“Money is like gasoline during a road trip. You don’t want to run out of gas on your trip, but you’re not doing a tour of gas stations.”
Indeed an apt quote by Tim O’Reilly, O’Reilly Media founder and CEO.
In the startup world, funding can catapult the startup to success as funding is required at different stages. Indian startup ecosystem is no different. Swinging another pendulum in the favor of startups, Reserve Bank of India (RBI) has amended the Foreign Exchange Management (Transfer or Issue of Security by a Person Resident outside India) Regulations, 2000, (hereinafter referred as “ The Regulations”) with effect from January 10, 2017 so as to allow “startups” to issue convertible notes.
It is worthwhile to note here that in India, an Indian Company can receive foreign investment by issue of equity shares or fully and mandatorily convertible preference shares /debentures. This means that investment in companies generally cannot involve an option for the investor to redeem or demand repayment of monies invested. Further, optionally convertible debentures are considered External Commercial Borrowings (ECBs) and are required to comply with the more stringent ECB Guidelines.
Convertible note is a clear deviation from above existing policy. How? This article will attempt to explain.
Convertible note – Term defined
Clause (iia) has been inserted in Regulation 2 of the Regulations to define “Convertible note” as:
“an instrument issued by a startup company evidencing receipt of money initially as debt, which is repayable at the option of the holder, or which is convertible into such number of equity shares of such startup company, within a period not exceeding five years from the date of issue of the convertible note, upon occurrence of specified events as per the other terms and conditions agreed to and indicated in the instrument.”
Basis the above definition, the features of convertible note can be summed as follows:
1. It is an instrument issued by a startup company.
Convertible notes can be issued by a startup company only. The Regulations define ‘startup company’ as a “private company incorporated under the Companies Act, 2013 or Companies Act, 1956 and recognised as such in accordance with notification number G.S.R. 180(E) dated February 17, 2016 issued by the Department of Industrial Policy and Promotion, Ministry of Commerce and Industry.”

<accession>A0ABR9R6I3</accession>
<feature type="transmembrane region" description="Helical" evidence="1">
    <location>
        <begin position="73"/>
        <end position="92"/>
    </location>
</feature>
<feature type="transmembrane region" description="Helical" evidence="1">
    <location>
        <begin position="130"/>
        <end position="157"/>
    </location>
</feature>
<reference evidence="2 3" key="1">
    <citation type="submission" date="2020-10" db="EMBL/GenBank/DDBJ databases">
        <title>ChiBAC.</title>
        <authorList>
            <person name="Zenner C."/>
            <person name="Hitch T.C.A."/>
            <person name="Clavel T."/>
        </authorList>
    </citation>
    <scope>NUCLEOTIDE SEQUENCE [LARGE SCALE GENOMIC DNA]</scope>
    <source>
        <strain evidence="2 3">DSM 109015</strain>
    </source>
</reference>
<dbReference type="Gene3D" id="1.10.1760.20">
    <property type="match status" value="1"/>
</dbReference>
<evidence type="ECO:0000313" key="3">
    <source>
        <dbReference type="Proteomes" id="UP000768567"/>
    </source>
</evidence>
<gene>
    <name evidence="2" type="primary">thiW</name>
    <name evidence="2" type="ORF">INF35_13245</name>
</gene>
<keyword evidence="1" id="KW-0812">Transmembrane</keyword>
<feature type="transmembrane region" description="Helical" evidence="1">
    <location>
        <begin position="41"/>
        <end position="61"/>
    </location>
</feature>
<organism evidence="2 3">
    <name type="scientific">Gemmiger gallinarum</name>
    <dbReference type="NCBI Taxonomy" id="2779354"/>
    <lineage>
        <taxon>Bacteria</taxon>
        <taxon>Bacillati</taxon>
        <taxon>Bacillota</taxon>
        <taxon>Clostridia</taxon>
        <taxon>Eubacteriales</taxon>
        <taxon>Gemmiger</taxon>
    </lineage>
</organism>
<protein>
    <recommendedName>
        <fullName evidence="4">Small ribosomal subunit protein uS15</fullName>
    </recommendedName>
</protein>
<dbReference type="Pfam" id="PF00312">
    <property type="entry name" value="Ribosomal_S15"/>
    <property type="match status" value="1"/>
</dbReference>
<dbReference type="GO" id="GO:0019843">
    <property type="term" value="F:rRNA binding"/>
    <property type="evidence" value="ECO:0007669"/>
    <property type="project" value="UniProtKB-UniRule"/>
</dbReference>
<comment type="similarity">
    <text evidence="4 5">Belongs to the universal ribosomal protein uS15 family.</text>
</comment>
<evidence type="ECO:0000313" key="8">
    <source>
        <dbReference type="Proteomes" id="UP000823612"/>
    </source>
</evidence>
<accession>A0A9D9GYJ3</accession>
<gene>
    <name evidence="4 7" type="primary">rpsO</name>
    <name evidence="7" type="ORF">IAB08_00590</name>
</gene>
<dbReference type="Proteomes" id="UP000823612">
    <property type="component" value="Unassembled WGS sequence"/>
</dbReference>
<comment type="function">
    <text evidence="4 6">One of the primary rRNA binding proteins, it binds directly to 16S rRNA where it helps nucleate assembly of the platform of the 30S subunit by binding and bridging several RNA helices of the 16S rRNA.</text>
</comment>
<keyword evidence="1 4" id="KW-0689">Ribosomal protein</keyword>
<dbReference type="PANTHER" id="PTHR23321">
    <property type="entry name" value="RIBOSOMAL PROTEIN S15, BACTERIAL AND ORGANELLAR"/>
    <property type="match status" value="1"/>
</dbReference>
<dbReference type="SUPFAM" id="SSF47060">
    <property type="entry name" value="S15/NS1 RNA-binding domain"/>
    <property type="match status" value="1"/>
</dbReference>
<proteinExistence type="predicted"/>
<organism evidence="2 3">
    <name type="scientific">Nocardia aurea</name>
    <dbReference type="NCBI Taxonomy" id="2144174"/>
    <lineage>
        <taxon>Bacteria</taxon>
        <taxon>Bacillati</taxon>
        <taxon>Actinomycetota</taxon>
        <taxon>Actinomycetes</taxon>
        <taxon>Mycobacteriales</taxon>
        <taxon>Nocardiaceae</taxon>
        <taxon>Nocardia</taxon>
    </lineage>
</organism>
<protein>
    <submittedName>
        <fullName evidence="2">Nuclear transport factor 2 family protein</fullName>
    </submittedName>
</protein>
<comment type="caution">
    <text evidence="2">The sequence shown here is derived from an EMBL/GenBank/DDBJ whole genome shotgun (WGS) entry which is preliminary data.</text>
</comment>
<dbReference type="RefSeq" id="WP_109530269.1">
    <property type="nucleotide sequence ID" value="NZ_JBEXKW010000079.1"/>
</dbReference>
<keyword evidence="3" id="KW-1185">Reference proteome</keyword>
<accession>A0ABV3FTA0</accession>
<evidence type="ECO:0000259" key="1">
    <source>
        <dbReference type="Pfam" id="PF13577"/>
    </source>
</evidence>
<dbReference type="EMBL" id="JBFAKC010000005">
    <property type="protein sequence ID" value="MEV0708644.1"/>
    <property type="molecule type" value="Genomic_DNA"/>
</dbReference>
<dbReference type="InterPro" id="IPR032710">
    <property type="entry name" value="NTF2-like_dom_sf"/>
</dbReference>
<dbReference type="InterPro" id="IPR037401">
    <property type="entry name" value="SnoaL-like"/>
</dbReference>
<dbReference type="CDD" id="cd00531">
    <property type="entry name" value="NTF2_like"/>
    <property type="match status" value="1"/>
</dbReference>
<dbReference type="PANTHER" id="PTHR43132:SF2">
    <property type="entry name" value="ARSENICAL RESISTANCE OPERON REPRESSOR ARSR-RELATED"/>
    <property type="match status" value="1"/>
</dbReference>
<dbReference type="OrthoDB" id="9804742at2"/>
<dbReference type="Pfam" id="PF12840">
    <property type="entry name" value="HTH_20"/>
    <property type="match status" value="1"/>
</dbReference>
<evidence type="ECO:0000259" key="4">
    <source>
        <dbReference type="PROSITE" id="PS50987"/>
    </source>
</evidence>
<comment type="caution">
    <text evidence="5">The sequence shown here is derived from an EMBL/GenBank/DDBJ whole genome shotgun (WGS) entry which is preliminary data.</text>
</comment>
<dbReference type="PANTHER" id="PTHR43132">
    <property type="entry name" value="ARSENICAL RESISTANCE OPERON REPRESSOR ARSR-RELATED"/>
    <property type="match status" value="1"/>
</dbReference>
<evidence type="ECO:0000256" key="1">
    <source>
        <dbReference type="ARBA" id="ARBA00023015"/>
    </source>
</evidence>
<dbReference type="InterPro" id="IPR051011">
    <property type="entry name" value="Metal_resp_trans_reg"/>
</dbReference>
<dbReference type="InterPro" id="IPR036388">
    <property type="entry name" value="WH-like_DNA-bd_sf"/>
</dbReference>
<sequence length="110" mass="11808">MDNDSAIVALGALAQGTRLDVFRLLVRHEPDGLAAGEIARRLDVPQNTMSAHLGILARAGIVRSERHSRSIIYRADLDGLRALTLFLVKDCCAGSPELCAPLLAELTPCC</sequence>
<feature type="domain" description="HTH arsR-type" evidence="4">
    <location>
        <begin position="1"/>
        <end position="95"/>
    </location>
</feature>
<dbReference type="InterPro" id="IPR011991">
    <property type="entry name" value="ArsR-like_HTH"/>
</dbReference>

Accordingly, we have prepared the following diagram that provides a visualization of Startup Company as recognised by definition.
2. It evidences receipt of money initially as debt.
Convertible notes are issued against money received in the nature of loan. Fair enough!!
3. The instrument is repayable at the option of the holder.
Convertible notes are repayable at the option of holder. But usually prepayment is not what angel investors look for. They look for startup to hit success, achieve an exit at a hefty valuation, and ultimately generate a greater return on their capital.
Also, this repayment option feature generally leaves OCDs to be treated as external commercial borrowing in India, which is not the case with convertible note. A marked change indeed!!
4. The note is convertible into equity shares within a period not exceeding 5 years from date of issue of the note, upon occurrence of specified events as per the other terms and conditions agreed to and indicated in the instrument.
The regulation provide for conversion within a period of 5 years. However, conversion is contingent upon occurrence of specified events as per the other terms and conditions agreed to and indicated in the instrument. The regulations are silent about conversion in case the “specified event” does not occur.
I hope the definition is now clear. Let us see an illustrative example for convertible note.
A startup company XYZ granted INR 5,00,000 convertible note to the investors with the condition that this money shall be converted into Series A Preferred Stock at a discount of 20% to the next round of funding, which ought to take place within 36 months. If XYZ is unable to raise the money, it has to return the loan along with interest at 10 percent immediately upon the expiry of the 36th month or any other time that the investors demand.
Twelve months later, XYZ raises Rs 10 lakhs from a venture capital fund that pays INR 5 per share.